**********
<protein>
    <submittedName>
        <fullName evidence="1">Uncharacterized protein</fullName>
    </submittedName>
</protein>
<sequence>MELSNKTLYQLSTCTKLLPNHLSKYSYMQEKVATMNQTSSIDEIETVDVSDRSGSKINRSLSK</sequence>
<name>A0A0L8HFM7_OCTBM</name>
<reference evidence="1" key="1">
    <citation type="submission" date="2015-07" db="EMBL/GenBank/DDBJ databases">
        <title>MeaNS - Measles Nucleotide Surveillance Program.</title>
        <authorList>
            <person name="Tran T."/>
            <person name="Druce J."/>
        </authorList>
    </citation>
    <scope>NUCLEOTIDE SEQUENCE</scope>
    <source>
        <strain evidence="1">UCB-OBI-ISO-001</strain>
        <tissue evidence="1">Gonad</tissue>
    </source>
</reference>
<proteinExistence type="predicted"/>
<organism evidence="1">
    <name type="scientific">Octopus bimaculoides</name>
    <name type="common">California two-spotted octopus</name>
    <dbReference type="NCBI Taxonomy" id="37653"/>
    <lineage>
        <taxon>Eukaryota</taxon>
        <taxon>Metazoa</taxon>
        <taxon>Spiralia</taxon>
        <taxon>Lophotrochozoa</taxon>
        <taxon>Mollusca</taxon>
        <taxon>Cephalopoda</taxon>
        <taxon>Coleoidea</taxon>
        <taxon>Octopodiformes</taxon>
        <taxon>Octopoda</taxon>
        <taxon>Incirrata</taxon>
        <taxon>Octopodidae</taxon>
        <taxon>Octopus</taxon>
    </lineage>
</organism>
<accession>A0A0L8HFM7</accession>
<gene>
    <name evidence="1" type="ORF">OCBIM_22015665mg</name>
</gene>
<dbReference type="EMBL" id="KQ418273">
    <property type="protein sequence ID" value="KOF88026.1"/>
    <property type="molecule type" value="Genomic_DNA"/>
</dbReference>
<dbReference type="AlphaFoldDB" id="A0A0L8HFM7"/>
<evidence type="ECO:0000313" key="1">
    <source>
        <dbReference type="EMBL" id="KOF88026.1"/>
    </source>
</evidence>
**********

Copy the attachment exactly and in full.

<protein>
    <submittedName>
        <fullName evidence="1">Uncharacterized protein</fullName>
    </submittedName>
</protein>
<sequence>MELSNKTLYQLSTCTKLLPNHLSKYSYMQEKVATMNQTSSIDEIETVDVSDRSGSKINRSLSK</sequence>
<name>A0A0L8HFM7_OCTBM</name>
<reference evidence="1" key="1">
    <citation type="submission" date="2015-07" db="EMBL/GenBank/DDBJ databases">
        <title>MeaNS - Measles Nucleotide Surveillance Program.</title>
        <authorList>
            <person name="Tran T."/>
            <person name="Druce J."/>
        </authorList>
    </citation>
    <scope>NUCLEOTIDE SEQUENCE</scope>
    <source>
        <strain evidence="1">UCB-OBI-ISO-001</strain>
        <tissue evidence="1">Gonad</tissue>
    </source>
</reference>
<proteinExistence type="predicted"/>
<organism evidence="1">
    <name type="scientific">Octopus bimaculoides</name>
    <name type="common">California two-spotted octopus</name>
    <dbReference type="NCBI Taxonomy" id="37653"/>
    <lineage>
        <taxon>Eukaryota</taxon>
        <taxon>Metazoa</taxon>
        <taxon>Spiralia</taxon>
        <taxon>Lophotrochozoa</taxon>
        <taxon>Mollusca</taxon>
        <taxon>Cephalopoda</taxon>
        <taxon>Coleoidea</taxon>
        <taxon>Octopodiformes</taxon>
        <taxon>Octopoda</taxon>
        <taxon>Incirrata</taxon>
        <taxon>Octopodidae</taxon>
        <taxon>Octopus</taxon>
    </lineage>
</organism>
<accession>A0A0L8HFM7</accession>
<gene>
    <name evidence="1" type="ORF">OCBIM_22015665mg</name>
</gene>
<dbReference type="EMBL" id="KQ418273">
    <property type="protein sequence ID" value="KOF88026.1"/>
    <property type="molecule type" value="Genomic_DNA"/>
</dbReference>
<dbReference type="AlphaFoldDB" id="A0A0L8HFM7"/>
<evidence type="ECO:0000313" key="1">
    <source>
        <dbReference type="EMBL" id="KOF88026.1"/>
    </source>
</evidence>